DALLAS TWP. — Misericordia University is digitizing over 100 years of local nursing history as part of a campaign to create an online resource.
Misericordia University was one of 42 institutions nationwide who were invited by the Council of Independent Colleges to participate in a project to digitize their academic collections.
CIC is an association of 600 universities and colleges with a goal to provide educational and professional support to academia.
Misericordia University’s nursing archive, called “the Center for Nursing History in Northeastern Pennsylvania,” contains over 5,000 items, including photographs, documents and various medical instruments.
“The Center for Nursing History serves Northeastern Pennsylvania’s past, present and future and recognizes the impact of regional nurses,” Donna Ayers Snelson, the center’s director, said in an email. “The Center for Nursing History is devoted to the advancement of nursing scholarships and research by bringing the evolution of regional nursing and nursing education to life through exhibits, sponsored events and digital media.”
CIC’s $2.2 million grant funding will make Misericordia’s collection and other academic archives available to the public, Ayers Snelson said.
Nearly 250 items from Misericordia’s collection are posted on Shared Shelf Commons at www.sscommons.org, said Jessica Garner, a university archivist.
The collection was donated by residents, nursing professionals and local hospitals to the Sister Mary Carmel McGargle Archives at the university’s Mary Kintz Bevevino Library, Ayers Snelson said.
“Originally the photos and documents were housed in the many schools of nursing and hospitals in our area,” Ayers Snelson said. “As mergers occurred in health care in our area and the schools of nursing closed, it was interested alumni from these facilities that personally housed this memorabilia.”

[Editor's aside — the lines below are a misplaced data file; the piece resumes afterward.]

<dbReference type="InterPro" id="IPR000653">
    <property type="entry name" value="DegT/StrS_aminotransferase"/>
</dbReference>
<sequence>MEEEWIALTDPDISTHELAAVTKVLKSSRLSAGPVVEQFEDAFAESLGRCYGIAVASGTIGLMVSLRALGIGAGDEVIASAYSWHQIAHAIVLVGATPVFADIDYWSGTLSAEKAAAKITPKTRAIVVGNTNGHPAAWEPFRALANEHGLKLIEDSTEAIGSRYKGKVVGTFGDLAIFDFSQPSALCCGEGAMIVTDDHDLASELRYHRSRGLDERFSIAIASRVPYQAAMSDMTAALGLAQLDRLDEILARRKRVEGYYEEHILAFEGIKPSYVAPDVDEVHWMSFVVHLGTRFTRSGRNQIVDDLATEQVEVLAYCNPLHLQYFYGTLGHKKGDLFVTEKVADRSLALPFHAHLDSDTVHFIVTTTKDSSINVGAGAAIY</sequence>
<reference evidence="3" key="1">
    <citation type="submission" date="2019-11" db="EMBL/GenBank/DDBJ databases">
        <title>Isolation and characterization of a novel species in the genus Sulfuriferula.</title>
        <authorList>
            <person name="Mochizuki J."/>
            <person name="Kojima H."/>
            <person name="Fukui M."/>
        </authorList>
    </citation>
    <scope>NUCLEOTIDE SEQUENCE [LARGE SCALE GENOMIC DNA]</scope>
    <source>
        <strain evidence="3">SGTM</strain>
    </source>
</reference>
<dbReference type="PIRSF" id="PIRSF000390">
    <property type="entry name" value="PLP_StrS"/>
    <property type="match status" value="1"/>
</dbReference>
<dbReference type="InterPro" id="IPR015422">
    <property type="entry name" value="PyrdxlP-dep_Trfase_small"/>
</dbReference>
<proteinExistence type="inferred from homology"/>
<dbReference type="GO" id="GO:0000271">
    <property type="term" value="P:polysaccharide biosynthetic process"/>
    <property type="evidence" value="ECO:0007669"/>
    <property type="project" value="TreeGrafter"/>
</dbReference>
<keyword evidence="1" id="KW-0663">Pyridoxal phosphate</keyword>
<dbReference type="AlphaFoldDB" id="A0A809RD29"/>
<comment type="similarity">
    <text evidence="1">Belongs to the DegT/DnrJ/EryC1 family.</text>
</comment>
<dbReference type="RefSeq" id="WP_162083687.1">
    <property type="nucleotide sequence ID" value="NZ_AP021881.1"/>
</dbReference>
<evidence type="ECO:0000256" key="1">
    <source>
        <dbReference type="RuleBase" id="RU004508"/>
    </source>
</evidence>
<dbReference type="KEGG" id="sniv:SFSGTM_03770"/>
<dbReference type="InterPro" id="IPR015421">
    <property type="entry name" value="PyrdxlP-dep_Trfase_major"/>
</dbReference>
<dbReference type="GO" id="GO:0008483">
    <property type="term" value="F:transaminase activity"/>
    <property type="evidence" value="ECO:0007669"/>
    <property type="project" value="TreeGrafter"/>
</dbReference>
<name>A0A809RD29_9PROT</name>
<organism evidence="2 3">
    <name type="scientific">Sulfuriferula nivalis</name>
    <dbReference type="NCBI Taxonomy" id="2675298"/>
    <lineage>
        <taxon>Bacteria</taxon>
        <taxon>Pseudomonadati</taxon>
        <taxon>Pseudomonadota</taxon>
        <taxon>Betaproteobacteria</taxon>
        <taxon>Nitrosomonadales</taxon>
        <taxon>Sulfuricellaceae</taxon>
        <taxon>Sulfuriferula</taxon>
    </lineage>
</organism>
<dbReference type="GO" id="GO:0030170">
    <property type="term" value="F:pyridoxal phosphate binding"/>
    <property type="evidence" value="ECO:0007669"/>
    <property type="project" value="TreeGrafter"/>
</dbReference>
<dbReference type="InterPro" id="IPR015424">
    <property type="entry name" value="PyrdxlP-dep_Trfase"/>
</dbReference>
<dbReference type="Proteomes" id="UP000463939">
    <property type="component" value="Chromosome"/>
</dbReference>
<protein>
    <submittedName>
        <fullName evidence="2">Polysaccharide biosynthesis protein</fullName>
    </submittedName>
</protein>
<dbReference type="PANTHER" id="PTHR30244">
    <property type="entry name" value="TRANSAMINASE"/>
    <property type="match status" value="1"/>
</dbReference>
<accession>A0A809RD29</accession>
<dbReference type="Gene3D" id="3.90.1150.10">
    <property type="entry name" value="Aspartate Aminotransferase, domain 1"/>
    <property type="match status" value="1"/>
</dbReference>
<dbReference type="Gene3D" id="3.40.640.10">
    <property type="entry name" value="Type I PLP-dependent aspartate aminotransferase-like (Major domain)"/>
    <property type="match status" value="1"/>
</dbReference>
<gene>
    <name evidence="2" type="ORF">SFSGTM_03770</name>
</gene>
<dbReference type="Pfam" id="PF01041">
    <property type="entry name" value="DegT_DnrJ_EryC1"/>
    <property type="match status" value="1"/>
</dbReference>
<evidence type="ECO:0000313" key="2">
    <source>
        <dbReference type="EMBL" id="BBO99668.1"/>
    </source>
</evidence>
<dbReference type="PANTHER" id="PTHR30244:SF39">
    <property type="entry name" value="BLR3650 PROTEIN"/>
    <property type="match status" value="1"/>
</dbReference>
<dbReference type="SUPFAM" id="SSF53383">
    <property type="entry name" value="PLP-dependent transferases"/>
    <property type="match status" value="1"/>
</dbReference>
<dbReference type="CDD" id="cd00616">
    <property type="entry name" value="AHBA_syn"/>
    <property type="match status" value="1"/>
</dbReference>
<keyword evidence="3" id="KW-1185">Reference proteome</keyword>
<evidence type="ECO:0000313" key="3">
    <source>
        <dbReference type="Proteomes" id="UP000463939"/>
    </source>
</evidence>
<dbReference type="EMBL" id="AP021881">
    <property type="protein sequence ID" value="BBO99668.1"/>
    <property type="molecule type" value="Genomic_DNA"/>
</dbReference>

In 2005, Misericordia University opened the Center for Nursing History to “serve as a central repository for the many artifacts, memorabilia and treasures of the history of nursing,” Ayers Snelson said.
Garner, along with library intern Amy Houck, collection management head Sameera Redkar and library services director Jennifer Luksa, carefully handled old black and white photos and discovered some interesting pieces of local nursing history.
“Many hospitals were started near mines,” Garner said. “But I have not yet found a photograph of a nurse with a miner.”
Garner and Houck dated some of the photographs depending on what the nurses were wearing.
“In 1887, nursing uniforms had long-sleeves, pin-striped shirts, an ankle-length skirt and a smock,” Houck said.
Garner and Houck found that as the years progressed, nursing uniform skirt hems became shorter, eventually stopping at the knee.
Another fact Garner found was all medical supplies were made of glass or metal. The items were consistently cleaned, sanitized and reused, she said.
“Needle tips were metal,” Garner said. “Nurses had to clean them, sharpen them and sanitize them. It makes you think of the workload these ladies carried, besides caring for patients.”
Other items in the university’s collection include uniforms, caps and nurse’s capes, plus larger items such as a child’s wooden wheelchair from the Nanticoke State Hospital, dating back to the 1900s. Garner also will be digitizing an 1887 nursing student ledger from Wilkes-Barre General Hospital.
Appointments can be made to view the collection or to donate items by calling Garner at 570-674-6420.
Reach Eileen Godin at 570-991-6387 or on Twitter @TLNews